• WSB February 15, 2014 (1:01 pm)

      Which reminds us of the climate when we arrived in the early ’90s (I had been hired by a local TV station – newscast producers were hard to come by), when the warning was to change your out-of-state plates at the border, lest your tires get slashed. Luckily we found a warm welcome. But I believe the heart of the debate now is how to grow, how to develop, and how to be able to effectively advocate if there is something coming to your neighborhood … I hope readers will see the very last paragraph about a presentation planned at this Wednesday night’s Delridge Neighborhoods District Council meeting, including that kind of information. – TR

  • NW February 15, 2014 (1:31 pm)

    I just am still ,unfortunately, at the place where it just pisses me off and I can’t see the positive of how the area I grew up in and family has lived in well over a century is changing so dramatically. We whites have pillaged since we arrived in North America for sure I agree with the comment above I guess I am better off not having an opinion it, development. Maybe that’s something to work towards.

  • Oldman WS February 15, 2014 (4:32 pm)

    As long as our government sits back and allows the population boom to continue, this will be our continuing future.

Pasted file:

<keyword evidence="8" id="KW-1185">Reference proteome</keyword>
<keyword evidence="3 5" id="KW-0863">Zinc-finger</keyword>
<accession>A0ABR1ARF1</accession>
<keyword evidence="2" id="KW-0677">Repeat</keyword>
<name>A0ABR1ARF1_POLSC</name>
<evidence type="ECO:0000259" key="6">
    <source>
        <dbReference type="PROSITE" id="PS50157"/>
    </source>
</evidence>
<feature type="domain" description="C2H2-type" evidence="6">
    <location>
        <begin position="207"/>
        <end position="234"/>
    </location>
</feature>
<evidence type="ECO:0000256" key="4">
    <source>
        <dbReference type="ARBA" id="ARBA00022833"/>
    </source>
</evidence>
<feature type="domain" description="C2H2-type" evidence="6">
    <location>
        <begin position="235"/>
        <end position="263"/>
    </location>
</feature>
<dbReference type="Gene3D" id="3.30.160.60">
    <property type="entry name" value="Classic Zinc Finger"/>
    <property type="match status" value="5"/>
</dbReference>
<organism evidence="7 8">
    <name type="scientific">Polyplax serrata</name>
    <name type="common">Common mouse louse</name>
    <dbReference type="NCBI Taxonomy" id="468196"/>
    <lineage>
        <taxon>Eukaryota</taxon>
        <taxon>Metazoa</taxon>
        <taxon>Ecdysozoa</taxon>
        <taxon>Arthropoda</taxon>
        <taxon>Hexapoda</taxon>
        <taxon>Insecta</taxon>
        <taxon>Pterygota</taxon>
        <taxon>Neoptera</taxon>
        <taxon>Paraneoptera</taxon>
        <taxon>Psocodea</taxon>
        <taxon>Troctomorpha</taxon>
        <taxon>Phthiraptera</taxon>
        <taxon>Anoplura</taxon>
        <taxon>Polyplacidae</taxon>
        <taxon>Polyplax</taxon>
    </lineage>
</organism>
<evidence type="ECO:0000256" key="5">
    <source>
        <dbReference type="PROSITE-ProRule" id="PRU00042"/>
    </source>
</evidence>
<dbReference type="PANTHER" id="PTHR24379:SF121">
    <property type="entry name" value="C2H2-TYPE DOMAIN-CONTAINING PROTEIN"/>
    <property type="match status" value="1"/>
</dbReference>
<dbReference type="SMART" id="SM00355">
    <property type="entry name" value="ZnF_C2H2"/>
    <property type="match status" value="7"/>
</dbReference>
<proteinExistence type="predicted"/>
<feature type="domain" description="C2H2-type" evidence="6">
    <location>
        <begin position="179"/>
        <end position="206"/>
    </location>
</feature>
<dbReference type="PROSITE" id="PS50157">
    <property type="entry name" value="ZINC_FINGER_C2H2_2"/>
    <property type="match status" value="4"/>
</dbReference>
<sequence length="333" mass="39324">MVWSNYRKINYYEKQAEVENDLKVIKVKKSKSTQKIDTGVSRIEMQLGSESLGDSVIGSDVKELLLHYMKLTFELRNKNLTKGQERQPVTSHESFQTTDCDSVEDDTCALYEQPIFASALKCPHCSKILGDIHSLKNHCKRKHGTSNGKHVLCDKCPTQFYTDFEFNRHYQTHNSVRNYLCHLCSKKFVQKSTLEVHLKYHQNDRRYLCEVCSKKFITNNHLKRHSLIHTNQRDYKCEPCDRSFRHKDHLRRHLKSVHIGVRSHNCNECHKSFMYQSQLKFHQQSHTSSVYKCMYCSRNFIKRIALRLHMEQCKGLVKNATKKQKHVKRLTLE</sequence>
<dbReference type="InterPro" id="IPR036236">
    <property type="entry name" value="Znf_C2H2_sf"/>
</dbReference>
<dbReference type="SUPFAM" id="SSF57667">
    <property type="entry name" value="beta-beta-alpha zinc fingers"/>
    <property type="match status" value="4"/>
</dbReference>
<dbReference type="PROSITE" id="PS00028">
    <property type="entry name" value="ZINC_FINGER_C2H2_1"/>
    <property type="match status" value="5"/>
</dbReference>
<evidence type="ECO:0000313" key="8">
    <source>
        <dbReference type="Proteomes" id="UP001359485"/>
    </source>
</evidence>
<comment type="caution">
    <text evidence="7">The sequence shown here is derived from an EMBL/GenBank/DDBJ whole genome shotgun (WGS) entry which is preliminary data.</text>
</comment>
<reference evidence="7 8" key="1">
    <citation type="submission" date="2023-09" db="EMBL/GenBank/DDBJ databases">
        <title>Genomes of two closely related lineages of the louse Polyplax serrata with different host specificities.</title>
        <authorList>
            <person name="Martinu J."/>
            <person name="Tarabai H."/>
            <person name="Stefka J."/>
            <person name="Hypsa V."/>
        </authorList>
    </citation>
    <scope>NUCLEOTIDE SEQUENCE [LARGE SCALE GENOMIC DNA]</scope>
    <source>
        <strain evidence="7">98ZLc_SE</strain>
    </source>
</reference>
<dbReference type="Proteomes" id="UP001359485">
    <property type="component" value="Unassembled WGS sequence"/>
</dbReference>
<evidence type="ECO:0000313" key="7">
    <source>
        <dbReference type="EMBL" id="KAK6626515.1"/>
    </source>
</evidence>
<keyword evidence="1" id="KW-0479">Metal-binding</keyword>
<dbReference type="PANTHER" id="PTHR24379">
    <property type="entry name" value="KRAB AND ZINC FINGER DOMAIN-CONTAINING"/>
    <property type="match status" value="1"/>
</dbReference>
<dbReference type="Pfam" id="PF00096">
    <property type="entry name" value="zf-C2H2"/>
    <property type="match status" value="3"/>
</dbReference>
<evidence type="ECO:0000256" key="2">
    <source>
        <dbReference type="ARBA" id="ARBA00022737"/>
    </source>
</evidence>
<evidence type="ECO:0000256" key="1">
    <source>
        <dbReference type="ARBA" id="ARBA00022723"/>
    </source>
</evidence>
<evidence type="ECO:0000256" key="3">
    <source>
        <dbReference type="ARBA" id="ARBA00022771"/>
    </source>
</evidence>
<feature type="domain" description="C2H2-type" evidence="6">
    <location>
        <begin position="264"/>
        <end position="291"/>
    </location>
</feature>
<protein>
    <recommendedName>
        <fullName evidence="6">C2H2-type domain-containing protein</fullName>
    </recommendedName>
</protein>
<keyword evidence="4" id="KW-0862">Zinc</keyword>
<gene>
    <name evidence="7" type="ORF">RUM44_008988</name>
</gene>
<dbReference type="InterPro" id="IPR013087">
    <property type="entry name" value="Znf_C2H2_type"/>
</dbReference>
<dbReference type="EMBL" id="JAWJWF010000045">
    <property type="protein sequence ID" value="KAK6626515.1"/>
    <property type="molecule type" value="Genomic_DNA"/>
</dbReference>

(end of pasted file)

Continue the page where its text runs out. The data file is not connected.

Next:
• sam-c February 17, 2014 (10:10 am)

    not necessarily a population boom, but I think (anecdotally) that there is a need for more single family houses, not apartments. was talking to friend this weekend. they are due to have a baby soon and have been looking for a house for a while (all over, not just one area). they are at the open houses, several families show up and every one they see is a family with a baby, toddler, or another expecting family like themselves. they’ve been out-bid on several houses …. may still be in a 1 bedroom apartment with a newborn. (fun for their neighbors too :)

  • NW February 17, 2014 (5:08 pm)

    Affordable houses here in Seattle forget it. It’s not a population boom it’s a gentrification boom. Money money money …. money.

  • pjmanley February 18, 2014 (10:59 pm)

    For all the talk, single family homeowners are routinely demonized at planning meetings downtown, and we can judge the city by its actions more than words. If I were a developer or investor wanting to maximize my profit, why would I build anything but the highest density housing, like Apodments, which pull 3 to 5 times anything else, per square foot? Sometimes the city has to say “no” to such un-affordable housing to keep things in balance. We’ve absorbed plenty of growth in WS in the last 25 years, and we continue to take more than our share, but at some point it becomes dysfunctional and ridiculous. I think we’ve reached that point.

  • NW February 19, 2014 (6:24 pm)

    It’s absurd pj and I agree with you completely I am getting to the point where I plan on leaving in the next decade. See ya!